Or, to put it another way, we may have spent three issues laughing, if often in a rather uncomfortable fashion, at and with these folks, but none of them are really very funny at all, except for Ragdoll, who remains utterly terrifying despite that. And the end of "What Luthor Has Wrought" throws the sixty and more pages which have gone before into an appropriately thoughtful and mournfully qualified perspective.


That double conclusion of Ms Simone's to "Secret Six" # 29 works, of course, not just because of how that final issue of the crossover has been structured, but also because of all of the set-up that's been so deliberately crafted into place by Mr Cornell over the course of the preceding two issues of "Action Comics". For unlike most modern comic books, whether part of a crossover or not, which seek to attract and maintain the reader's attention from their very first page by charging from one water-cooler moment to another in a hectic, turn-the-page-quickly fashion, the Luthor/Secret Six crossover is very deliberately constructed to function as a three act tale, with each of the three issues featuring a distinctly different structure to each other, and with none of those conforming precisely to the rather frantic model of storytelling followed by so many other comic creators today.

It's immediately notable that the pace of the storytelling, and the frequency and density of incident, increases significantly from the first to the second issue of "Action Comics", setting up the intensity of the conflict which is presented at the end of "Secret Six" # 29. That this requires a degree of unselfishness from Mr Cornell is undeniable, for in order to create the first two acts of an arc that'll be closed elsewhere, he can't afford to preempt either the meaning or the scale of jeopardy in Ms Simone's closing issue. And where some writers might without meaning to undermine the work of their colleagues by not thinking of the structure of a crossover as a whole, and by focusing on the impact of their chapter in isolation from the wider structure, Ms Simone and Mr Cornell work unselfishly together to create a story which serves the interests of two quite separate and distinct books as well as producing a tale which in many ways stands apart from them both.

And so, we can clearly see that the first part of the crossover in Action Comics 995 is dedicated to establishing a status quo to be disrupted while ensuring that coming installments won't be overshadowed by any events depicted there. There are, in fact, only 3 panels showing any kind of what we might call action, or more specifically violence, in "The Black Ring Part Six", and the comic ends on nothing more excessive than a still scene of a call being put through to a room containing a casual if curious Secret Six. Part 2 of the crossover, however, contains more than two dozen panels of action, and it closes with six tense shots setting up a great explosive disaster about to occur from the perspective of various appalled members of the book's cast. In essence, this is a crossover whose authors trust their readers to know what a story is, to realise that not every page need feature the universe exploding in order for it to be enjoyable and rewarding. Doing so is, however, an act of faith which, I suspect, not every creator and editor would feel comfortable investing in.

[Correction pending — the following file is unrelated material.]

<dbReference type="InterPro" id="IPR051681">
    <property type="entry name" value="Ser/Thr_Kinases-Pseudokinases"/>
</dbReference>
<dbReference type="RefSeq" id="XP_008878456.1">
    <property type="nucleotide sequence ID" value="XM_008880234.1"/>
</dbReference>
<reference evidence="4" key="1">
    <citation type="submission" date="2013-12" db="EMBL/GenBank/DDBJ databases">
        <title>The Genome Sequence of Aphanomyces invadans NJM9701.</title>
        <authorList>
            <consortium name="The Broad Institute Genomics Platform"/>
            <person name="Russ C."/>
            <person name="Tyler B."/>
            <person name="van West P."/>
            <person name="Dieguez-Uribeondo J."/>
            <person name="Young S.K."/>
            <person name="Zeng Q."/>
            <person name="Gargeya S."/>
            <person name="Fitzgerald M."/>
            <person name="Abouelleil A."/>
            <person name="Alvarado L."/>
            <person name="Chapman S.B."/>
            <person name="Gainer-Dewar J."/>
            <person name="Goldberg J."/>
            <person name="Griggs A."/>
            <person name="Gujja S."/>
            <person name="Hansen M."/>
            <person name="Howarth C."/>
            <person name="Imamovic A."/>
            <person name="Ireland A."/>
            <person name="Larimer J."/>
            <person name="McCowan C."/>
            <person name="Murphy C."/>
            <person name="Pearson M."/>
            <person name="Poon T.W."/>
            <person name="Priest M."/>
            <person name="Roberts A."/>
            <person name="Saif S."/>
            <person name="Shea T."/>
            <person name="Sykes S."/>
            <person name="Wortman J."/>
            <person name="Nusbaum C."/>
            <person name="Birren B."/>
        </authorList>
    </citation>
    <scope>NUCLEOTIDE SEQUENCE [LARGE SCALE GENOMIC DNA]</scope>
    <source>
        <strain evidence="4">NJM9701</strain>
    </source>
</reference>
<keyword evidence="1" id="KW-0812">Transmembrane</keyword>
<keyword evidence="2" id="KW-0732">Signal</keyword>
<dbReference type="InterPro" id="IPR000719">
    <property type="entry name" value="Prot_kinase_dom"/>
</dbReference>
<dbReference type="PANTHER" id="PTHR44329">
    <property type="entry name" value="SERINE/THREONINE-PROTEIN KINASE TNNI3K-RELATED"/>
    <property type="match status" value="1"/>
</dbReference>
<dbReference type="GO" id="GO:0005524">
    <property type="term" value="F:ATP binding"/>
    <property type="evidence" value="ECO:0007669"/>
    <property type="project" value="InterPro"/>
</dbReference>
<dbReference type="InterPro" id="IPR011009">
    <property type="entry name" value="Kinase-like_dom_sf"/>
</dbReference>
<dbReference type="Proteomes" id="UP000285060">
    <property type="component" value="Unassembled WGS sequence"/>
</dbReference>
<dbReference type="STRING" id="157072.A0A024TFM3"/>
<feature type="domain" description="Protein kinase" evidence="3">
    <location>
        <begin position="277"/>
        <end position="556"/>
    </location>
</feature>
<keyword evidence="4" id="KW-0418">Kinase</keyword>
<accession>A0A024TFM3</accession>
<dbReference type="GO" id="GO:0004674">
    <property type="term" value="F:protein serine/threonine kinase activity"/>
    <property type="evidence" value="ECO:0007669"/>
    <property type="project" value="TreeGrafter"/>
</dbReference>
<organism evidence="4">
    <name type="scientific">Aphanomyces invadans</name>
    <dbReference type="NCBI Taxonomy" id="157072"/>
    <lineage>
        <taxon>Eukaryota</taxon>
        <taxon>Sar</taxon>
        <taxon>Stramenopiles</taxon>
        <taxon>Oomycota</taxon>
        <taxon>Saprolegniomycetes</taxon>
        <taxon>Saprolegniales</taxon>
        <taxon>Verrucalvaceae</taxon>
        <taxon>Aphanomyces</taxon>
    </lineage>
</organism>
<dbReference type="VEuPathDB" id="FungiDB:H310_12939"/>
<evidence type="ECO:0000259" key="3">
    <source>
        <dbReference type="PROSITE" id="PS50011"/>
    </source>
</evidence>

This is not, however, to say that that first chapter is a slow or dull comic book. For one thing, as we have discussed, it's woven through with a rather bleak and amusing sense of humour, and, as we'll soon discuss, it uses both the fictional history of the DCU and the history of our own slightly-more real world to serve as a backdrop for a tale of powerful and deluded men heading for a confrontation for no more valid reasons than greed and superstition. And in order to create a sense of reader-carrying pace in the absence of any great eye-catching set-pieces, Mr Cornell ensures that no scene lasts for more than three pages, and that none exists for anything other than to establish a specific and relevant plot point. This is a story with a clear purpose and direction, even if it won't yet hit escape velocity until more than thirty of its pages have passed, and as it jumps from one locale to another, and from one point in history to another, the questions it places before the reader are designed to snare through curiosity what might elsewhere be gathered through spectacle.

And there very much is a sense that Mr Cornell's first two chapters of the crossover are being written with an eye on creating a suitable sense of momentum for the story as a whole. In the first chapter, for example, 13 sides of story pass before a genuinely intense page-turning final panel is placed before the reader. To close that many pages on rather quiet enigmas, and on often very restrained if not uncompelling ones, ensures that the first issue of the crossover in particular reads very much like the prologue and first act that it's designed to be.